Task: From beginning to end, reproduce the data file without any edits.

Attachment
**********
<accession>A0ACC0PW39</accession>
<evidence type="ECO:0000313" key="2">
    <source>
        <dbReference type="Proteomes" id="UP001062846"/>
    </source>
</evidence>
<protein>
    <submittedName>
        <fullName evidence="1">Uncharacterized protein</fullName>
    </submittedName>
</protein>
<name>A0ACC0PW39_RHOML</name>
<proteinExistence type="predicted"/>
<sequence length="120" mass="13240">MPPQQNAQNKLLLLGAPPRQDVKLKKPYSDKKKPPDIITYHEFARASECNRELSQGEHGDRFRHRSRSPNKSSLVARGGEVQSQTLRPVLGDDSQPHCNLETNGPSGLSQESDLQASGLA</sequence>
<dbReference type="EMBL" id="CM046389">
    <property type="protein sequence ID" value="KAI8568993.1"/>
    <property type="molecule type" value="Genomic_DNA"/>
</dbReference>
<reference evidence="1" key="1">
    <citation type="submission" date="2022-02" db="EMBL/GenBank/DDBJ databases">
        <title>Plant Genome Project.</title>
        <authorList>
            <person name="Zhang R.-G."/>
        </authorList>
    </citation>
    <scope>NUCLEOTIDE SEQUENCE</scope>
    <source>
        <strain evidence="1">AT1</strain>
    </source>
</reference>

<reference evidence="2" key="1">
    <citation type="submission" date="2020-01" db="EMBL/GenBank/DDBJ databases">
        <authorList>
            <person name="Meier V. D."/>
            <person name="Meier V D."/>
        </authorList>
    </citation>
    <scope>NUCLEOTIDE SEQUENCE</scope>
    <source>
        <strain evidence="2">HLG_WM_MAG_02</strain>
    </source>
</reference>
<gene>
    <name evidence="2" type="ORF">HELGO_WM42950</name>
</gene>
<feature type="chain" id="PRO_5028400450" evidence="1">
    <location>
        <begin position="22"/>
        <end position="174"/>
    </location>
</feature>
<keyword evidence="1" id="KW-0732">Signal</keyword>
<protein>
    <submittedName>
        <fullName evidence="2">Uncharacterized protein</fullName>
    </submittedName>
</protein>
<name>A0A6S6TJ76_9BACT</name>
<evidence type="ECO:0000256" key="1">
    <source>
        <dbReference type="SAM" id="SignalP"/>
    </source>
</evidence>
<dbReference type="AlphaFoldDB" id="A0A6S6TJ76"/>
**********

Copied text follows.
<accession>A0ACC0PW39</accession>
<evidence type="ECO:0000313" key="2">
    <source>
        <dbReference type="Proteomes" id="UP001062846"/>
    </source>
</evidence>
<protein>
    <submittedName>
        <fullName evidence="1">Uncharacterized protein</fullName>
    </submittedName>
</protein>
<name>A0ACC0PW39_RHOML</name>
<proteinExistence type="predicted"/>
<sequence length="120" mass="13240">MPPQQNAQNKLLLLGAPPRQDVKLKKPYSDKKKPPDIITYHEFARASECNRELSQGEHGDRFRHRSRSPNKSSLVARGGEVQSQTLRPVLGDDSQPHCNLETNGPSGLSQESDLQASGLA</sequence>
<dbReference type="EMBL" id="CM046389">
    <property type="protein sequence ID" value="KAI8568993.1"/>
    <property type="molecule type" value="Genomic_DNA"/>
</dbReference>
<reference evidence="1" key="1">
    <citation type="submission" date="2022-02" db="EMBL/GenBank/DDBJ databases">
        <title>Plant Genome Project.</title>
        <authorList>
            <person name="Zhang R.-G."/>
        </authorList>
    </citation>
    <scope>NUCLEOTIDE SEQUENCE</scope>
    <source>
        <strain evidence="1">AT1</strain>
    </source>
</reference>

<reference evidence="2" key="1">
    <citation type="submission" date="2020-01" db="EMBL/GenBank/DDBJ databases">
        <authorList>
            <person name="Meier V. D."/>
            <person name="Meier V D."/>
        </authorList>
    </citation>
    <scope>NUCLEOTIDE SEQUENCE</scope>
    <source>
        <strain evidence="2">HLG_WM_MAG_02</strain>
    </source>
</reference>
<gene>
    <name evidence="2" type="ORF">HELGO_WM42950</name>
</gene>
<feature type="chain" id="PRO_5028400450" evidence="1">
    <location>
        <begin position="22"/>
        <end position="174"/>
    </location>
</feature>
<keyword evidence="1" id="KW-0732">Signal</keyword>
<protein>
    <submittedName>
        <fullName evidence="2">Uncharacterized protein</fullName>
    </submittedName>
</protein>
<name>A0A6S6TJ76_9BACT</name>
<evidence type="ECO:0000256" key="1">
    <source>
        <dbReference type="SAM" id="SignalP"/>
    </source>
</evidence>
<dbReference type="AlphaFoldDB" id="A0A6S6TJ76"/>